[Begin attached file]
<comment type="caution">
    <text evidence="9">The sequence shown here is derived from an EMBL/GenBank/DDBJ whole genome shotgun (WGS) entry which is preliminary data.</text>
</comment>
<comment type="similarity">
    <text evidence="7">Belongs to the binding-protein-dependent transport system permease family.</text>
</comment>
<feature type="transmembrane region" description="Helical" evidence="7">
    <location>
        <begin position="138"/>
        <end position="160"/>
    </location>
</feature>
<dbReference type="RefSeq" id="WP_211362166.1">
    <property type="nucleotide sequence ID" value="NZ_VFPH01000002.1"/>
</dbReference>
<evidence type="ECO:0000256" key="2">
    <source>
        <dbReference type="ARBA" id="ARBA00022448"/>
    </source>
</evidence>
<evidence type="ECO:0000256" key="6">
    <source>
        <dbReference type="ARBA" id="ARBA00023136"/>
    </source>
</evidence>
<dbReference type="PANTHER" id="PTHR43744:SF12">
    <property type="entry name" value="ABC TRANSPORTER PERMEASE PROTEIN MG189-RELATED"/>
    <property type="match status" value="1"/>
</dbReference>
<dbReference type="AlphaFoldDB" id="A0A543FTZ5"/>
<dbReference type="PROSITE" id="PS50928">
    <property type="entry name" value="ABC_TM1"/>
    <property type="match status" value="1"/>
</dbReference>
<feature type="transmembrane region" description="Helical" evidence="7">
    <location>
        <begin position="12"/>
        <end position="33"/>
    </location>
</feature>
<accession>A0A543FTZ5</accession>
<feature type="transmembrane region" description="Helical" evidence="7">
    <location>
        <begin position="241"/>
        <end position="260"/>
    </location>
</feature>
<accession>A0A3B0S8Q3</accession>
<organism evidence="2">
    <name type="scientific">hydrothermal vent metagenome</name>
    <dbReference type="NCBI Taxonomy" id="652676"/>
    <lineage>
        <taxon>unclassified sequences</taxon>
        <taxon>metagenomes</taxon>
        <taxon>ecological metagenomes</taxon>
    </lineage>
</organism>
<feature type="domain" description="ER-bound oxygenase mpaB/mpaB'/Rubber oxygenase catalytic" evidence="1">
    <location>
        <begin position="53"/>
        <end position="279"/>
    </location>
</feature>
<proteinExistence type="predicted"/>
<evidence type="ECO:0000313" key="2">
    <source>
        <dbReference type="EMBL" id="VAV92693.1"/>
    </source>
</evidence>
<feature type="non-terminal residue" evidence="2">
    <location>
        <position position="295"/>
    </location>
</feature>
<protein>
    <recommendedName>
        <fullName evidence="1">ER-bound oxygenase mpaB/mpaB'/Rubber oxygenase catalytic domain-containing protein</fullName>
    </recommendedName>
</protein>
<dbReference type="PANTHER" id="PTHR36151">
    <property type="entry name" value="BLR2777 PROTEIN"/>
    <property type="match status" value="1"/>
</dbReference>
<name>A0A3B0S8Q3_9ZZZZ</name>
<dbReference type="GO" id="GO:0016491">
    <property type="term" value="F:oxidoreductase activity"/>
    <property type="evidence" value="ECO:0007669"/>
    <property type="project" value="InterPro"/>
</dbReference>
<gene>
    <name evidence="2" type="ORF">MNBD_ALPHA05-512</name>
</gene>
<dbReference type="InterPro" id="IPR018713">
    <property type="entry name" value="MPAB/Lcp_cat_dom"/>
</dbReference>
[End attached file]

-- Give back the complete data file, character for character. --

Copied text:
<comment type="caution">
    <text evidence="9">The sequence shown here is derived from an EMBL/GenBank/DDBJ whole genome shotgun (WGS) entry which is preliminary data.</text>
</comment>
<comment type="similarity">
    <text evidence="7">Belongs to the binding-protein-dependent transport system permease family.</text>
</comment>
<feature type="transmembrane region" description="Helical" evidence="7">
    <location>
        <begin position="138"/>
        <end position="160"/>
    </location>
</feature>
<dbReference type="RefSeq" id="WP_211362166.1">
    <property type="nucleotide sequence ID" value="NZ_VFPH01000002.1"/>
</dbReference>
<evidence type="ECO:0000256" key="2">
    <source>
        <dbReference type="ARBA" id="ARBA00022448"/>
    </source>
</evidence>
<evidence type="ECO:0000256" key="6">
    <source>
        <dbReference type="ARBA" id="ARBA00023136"/>
    </source>
</evidence>
<dbReference type="PANTHER" id="PTHR43744:SF12">
    <property type="entry name" value="ABC TRANSPORTER PERMEASE PROTEIN MG189-RELATED"/>
    <property type="match status" value="1"/>
</dbReference>
<dbReference type="AlphaFoldDB" id="A0A543FTZ5"/>
<dbReference type="PROSITE" id="PS50928">
    <property type="entry name" value="ABC_TM1"/>
    <property type="match status" value="1"/>
</dbReference>
<feature type="transmembrane region" description="Helical" evidence="7">
    <location>
        <begin position="12"/>
        <end position="33"/>
    </location>
</feature>
<accession>A0A543FTZ5</accession>
<feature type="transmembrane region" description="Helical" evidence="7">
    <location>
        <begin position="241"/>
        <end position="260"/>
    </location>
</feature>
<accession>A0A3B0S8Q3</accession>
<organism evidence="2">
    <name type="scientific">hydrothermal vent metagenome</name>
    <dbReference type="NCBI Taxonomy" id="652676"/>
    <lineage>
        <taxon>unclassified sequences</taxon>
        <taxon>metagenomes</taxon>
        <taxon>ecological metagenomes</taxon>
    </lineage>
</organism>
<feature type="domain" description="ER-bound oxygenase mpaB/mpaB'/Rubber oxygenase catalytic" evidence="1">
    <location>
        <begin position="53"/>
        <end position="279"/>
    </location>
</feature>
<proteinExistence type="predicted"/>
<evidence type="ECO:0000313" key="2">
    <source>
        <dbReference type="EMBL" id="VAV92693.1"/>
    </source>
</evidence>
<feature type="non-terminal residue" evidence="2">
    <location>
        <position position="295"/>
    </location>
</feature>
<protein>
    <recommendedName>
        <fullName evidence="1">ER-bound oxygenase mpaB/mpaB'/Rubber oxygenase catalytic domain-containing protein</fullName>
    </recommendedName>
</protein>
<dbReference type="PANTHER" id="PTHR36151">
    <property type="entry name" value="BLR2777 PROTEIN"/>
    <property type="match status" value="1"/>
</dbReference>
<name>A0A3B0S8Q3_9ZZZZ</name>
<dbReference type="GO" id="GO:0016491">
    <property type="term" value="F:oxidoreductase activity"/>
    <property type="evidence" value="ECO:0007669"/>
    <property type="project" value="InterPro"/>
</dbReference>
<gene>
    <name evidence="2" type="ORF">MNBD_ALPHA05-512</name>
</gene>
<dbReference type="InterPro" id="IPR018713">
    <property type="entry name" value="MPAB/Lcp_cat_dom"/>
</dbReference>